CARES ActFinancingSmall Business

Main Street Lending Isn’t Happening; What’s Next?

News Update

Two days ago I published a Q&A format summary of the new Main Street Lending Program, a potentially huge program that was authorized by Congress as part of the Cares Act. My writing ended with an optimistic position that the program might eventually be leveraged to finance trillions of dollars of loans across the nation for small business recovery. Then yesterday The Wall Street Journal carried an editorial with a far more negative outlook for the program. The editorial emphasizes “It would be an understatement to say that this lending hasn’t happened“. The editorial tells us specifically what is wrong with the Main Street Lending program, what is needed to fix it, and why government is not applying the necessary fixes. In the near term, under current conditions, the Main Street Lending Program is not a help to us in the small business market.

The Unmet Need

The need for restart funding is a huge issue from the perspective of the small business economy. It’s a different world for small businesses than larger corporations. Some small business clients who suffered looting, thefts, loss of employees and other obstacles during the shutdown don’t stand a chance of reopening with a plan that includes access to capital. These small businesses won’t meet standard bank credit requirements. It they did, the problem would be solved already. Many small businesses in my local South Jersey coastal area are still paying off debt from Superstorm Sandy recovery. Other potential entrepreneurs know that their former employer isn’t likely to reopen so they want to strike out on their own with bolder leaner business plan. We need a fresh new source of financing to rebuild small businesses. The search for small business financing is now at the top of our recovery priorities.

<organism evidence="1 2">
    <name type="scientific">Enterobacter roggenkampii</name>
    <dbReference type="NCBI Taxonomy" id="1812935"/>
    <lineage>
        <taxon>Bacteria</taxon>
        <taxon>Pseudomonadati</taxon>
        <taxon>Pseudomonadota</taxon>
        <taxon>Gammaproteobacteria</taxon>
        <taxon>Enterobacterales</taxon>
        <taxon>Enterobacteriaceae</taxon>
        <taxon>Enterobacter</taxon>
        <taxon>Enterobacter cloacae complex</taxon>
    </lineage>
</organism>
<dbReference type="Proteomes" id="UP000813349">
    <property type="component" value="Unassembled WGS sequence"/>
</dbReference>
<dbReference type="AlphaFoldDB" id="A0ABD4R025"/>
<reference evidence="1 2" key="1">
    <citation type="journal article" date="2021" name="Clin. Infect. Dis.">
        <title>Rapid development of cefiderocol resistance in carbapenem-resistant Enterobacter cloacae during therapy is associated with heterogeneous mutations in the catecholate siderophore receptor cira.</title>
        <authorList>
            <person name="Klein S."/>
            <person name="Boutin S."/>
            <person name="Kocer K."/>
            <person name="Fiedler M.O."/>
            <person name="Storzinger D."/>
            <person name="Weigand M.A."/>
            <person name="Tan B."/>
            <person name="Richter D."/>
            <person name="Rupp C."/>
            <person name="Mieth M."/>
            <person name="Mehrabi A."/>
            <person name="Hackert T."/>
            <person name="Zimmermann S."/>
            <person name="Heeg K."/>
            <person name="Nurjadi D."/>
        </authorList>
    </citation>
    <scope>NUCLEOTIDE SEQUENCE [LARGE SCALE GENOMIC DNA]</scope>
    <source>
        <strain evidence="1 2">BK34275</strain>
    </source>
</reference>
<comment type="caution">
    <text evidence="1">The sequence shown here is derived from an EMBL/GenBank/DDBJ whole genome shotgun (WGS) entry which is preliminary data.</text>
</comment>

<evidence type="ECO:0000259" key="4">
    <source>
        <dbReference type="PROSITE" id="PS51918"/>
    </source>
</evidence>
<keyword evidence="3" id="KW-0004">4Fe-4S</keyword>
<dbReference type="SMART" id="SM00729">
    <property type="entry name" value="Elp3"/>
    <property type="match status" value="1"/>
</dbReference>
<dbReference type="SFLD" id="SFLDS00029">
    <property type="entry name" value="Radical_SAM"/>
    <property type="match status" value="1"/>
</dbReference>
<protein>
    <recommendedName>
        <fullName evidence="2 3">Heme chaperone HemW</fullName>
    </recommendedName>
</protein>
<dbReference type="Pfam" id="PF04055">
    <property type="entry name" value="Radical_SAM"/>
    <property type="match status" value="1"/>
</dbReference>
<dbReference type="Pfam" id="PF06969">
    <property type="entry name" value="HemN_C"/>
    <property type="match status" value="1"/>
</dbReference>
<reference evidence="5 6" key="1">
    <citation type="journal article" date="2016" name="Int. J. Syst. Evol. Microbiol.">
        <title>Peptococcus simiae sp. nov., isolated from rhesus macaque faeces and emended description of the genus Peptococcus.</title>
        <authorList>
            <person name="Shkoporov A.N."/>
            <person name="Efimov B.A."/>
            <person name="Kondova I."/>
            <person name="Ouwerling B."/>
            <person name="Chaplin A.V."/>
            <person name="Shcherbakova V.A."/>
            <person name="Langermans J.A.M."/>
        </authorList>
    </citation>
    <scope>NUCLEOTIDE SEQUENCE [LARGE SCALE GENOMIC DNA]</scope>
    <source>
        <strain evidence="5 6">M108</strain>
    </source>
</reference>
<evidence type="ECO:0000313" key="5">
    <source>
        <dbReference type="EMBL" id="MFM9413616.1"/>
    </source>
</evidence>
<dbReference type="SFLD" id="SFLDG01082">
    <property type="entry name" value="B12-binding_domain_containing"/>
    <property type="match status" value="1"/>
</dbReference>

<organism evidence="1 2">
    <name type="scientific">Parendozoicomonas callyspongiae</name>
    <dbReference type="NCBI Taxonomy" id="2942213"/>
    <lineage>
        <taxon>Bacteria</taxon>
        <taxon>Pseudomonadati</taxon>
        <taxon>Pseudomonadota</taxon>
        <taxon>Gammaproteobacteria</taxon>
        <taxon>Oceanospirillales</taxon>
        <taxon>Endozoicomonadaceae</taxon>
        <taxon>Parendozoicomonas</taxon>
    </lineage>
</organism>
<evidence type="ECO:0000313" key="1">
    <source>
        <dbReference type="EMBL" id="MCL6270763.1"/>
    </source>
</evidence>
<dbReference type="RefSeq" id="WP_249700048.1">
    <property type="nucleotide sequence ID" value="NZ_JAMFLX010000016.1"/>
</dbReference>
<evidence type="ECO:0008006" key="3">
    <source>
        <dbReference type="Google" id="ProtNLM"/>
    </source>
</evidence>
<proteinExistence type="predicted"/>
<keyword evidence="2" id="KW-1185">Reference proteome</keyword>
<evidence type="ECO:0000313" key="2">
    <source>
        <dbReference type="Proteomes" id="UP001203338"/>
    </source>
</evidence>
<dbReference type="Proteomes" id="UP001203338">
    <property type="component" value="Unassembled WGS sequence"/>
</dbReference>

Possible alternative

I’ve been interested and active in the concept of a local community small business investment fund. The idea is to support all aspects of the business as a community, not just provide the financing and walk away. This concept has worked elsewhere, both within the U.S. and worldwide, and local business leaders and officials like our Small Business Development Center manager have encouraged me to pursue it. I’ve considered the possible tax advantages of this approach. I even went to the extent of setting up the entity and legal framework to support the concept but didn’t have time to launch it before the pandemic. I know that private investors would support it, but only if there is a public or larger institutional investor. Government support is not essential, but it sure would help. There has never been a better time than now for this more creative approach so I’ll put a renewed energy into exploring ways to make it happen.

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